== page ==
They’re ripe when the fruit are bright red in color, and they’re a pale green as they develop.
Earlier in the season, the flowers stood on a stem about 1 to 2” above the whorl of leaves, and as the berries develop they’ll stay above the whorl of leaves.
When they swell, they can make the plant droop over with their weight, but sometimes they’ll stay erect and support the berries just fine.
Either way, you’re looking for a cluster of red berries, all tightly packed together above a whorl of distinctive pointed oval leaves with parallel veins.
Bunchberry Look Alikes
There are plenty of other small red berries in the woods, and some of them are toxic. I’d argue that the leaves and growth habits are incredibly distinctive, and while you will see plenty of red berries…you won’t see any that look all that much like bunchberry plants.
That said, I’m always amazed at how optimistically foragers see the plants they want to find…even in look likes that look nothing alike.
Be sure to watch out for red baneberry, a poisonous fruit that also has clusters of red berries on a low-growing plant. The plant tends to be much larger, and the leaves look nothing alike. The berries themselves are on elongated spikes, rather than small rounded clusters. Still, they’re ripe at the same time and occupy many of the same niches ecologically.
Rowanberries look very similar to bunchberries, but they grow in clusters on trees. They do happen to grow in the same environment, and you’ll often find bunchberries growing under rowanberries (aka. mountain ash trees).
When the rowanberries fall, they can land among the bunchberries on the forest floor and be collected accidentally. They are edible, but they have a very different taste that many people don’t like.
Also, be sure to watch out for red fruited nightshade species, which also grow low to the ground on occasion.
They’re not in clusters, and the fruits aren’t all that similar…but it’s possible you could collect them by accident if you’re not paying attention.
They’re also toxic, and should be avoided.
Once you’ve identified bunchberries, harvesting is pretty straightforward. Reach down and grab a cluster of fruits and give a gentle tug.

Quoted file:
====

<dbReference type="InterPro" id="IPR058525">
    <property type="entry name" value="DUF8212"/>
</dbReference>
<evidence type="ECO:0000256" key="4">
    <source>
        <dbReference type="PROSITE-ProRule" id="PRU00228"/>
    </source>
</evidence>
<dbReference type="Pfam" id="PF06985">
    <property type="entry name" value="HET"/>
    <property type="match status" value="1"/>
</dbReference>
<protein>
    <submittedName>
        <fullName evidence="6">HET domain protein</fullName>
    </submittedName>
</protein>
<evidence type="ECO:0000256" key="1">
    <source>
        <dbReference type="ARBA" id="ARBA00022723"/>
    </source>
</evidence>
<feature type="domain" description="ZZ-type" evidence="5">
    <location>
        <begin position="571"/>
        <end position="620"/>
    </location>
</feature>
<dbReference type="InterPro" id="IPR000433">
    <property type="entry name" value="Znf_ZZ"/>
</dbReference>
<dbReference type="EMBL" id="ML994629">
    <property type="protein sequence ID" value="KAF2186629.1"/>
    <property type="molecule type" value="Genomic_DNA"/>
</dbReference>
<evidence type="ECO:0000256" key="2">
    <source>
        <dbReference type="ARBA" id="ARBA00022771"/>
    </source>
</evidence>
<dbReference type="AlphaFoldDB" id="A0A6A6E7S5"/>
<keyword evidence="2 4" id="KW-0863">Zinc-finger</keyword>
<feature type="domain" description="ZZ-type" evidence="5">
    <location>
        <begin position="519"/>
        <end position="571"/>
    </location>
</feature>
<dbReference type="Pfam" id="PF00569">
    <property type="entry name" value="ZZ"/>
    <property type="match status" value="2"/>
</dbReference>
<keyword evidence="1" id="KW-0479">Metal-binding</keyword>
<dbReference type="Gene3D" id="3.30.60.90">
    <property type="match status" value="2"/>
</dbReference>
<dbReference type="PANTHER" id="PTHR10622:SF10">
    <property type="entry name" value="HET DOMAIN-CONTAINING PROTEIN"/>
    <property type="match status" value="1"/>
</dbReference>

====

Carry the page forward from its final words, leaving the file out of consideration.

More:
They’ll easily pull away from the plant and you’ll have 10-12 in your hand in a single motion. If you have tiny toddler hands, you might not get them all as they pop out and fly everywhere…be sure to grab the whole bundle if you want to keep them.
In a colony of bunchberries, it’s easy to collect them en masse in just a few minutes. You can collect a pint in roughly 5 minutes with little effort, if the stand is productive.
While we’re often able to collect plenty, my kids tend to eat them all as fast as they can pick them. It actually took a lot of work (and some bribery) to get them to pick a handful to let me photograph, rather than going from plant to mouth instantly.
How to Use Bunchberries
If you are able to collect bunchberries to bring home, without your kids eating them all in the field, then you can use them to make traditional jams and puddings.
They’re incredibly high in pectin, and they have a soft, sweet, pulpy fruit around small hard seeds. It’s not easy to separate the fruit from the seeds without cooking, and if you want to remove the seeds you’ll need to cook them and then press them through a fine mesh sieve.
I think it’s just easier to cook them in a sachet of cheesecloth and let the pectin and sweetness infuse into the cooking liquid, and then remove the whole sachet. I do something similar when I’m using citrus seeds for pectin to make jams and jellies.
The actual amount you need to set a jam will depend on the pectin content of your particular bunchberries, as well as the pectin content and sugar level of your fruit. It’s tricky…and you’ll have to experiment here.
There is a little big of guidance in this article from a writer in Alaska that used bunchberries to help set a jam made from thimbleberries, but even there, she notes that it’s impossible to give a specific amount.
Beyond setting jams and making puddings, they can also be dehydrated into “bunchberry raisins.” The flavor is sweet and mild, as you might expect from the taste of the fruit fresh.
As raisins, they are good in trail mix, granola, and oatmeal.
Wild Fruit Foraging Guides
- Foraging Chokecherries
- Foraging Autumn Olive
- Foraging Solomon’s Plume
- Foraging Aronia
- Foraging Serviceberries
Looking for a few more foraging guides to keep you in the woods this year?
- Foraging Green Walnuts
- Foraging Ramps (Wild Leeks)
- 40+ Wild Plants You Can Make Into Flour
- Spring Foraging – 20+ Wild Spring Edible Plants
- Winter Foraging – 50+ Plants to Harvest in the Snow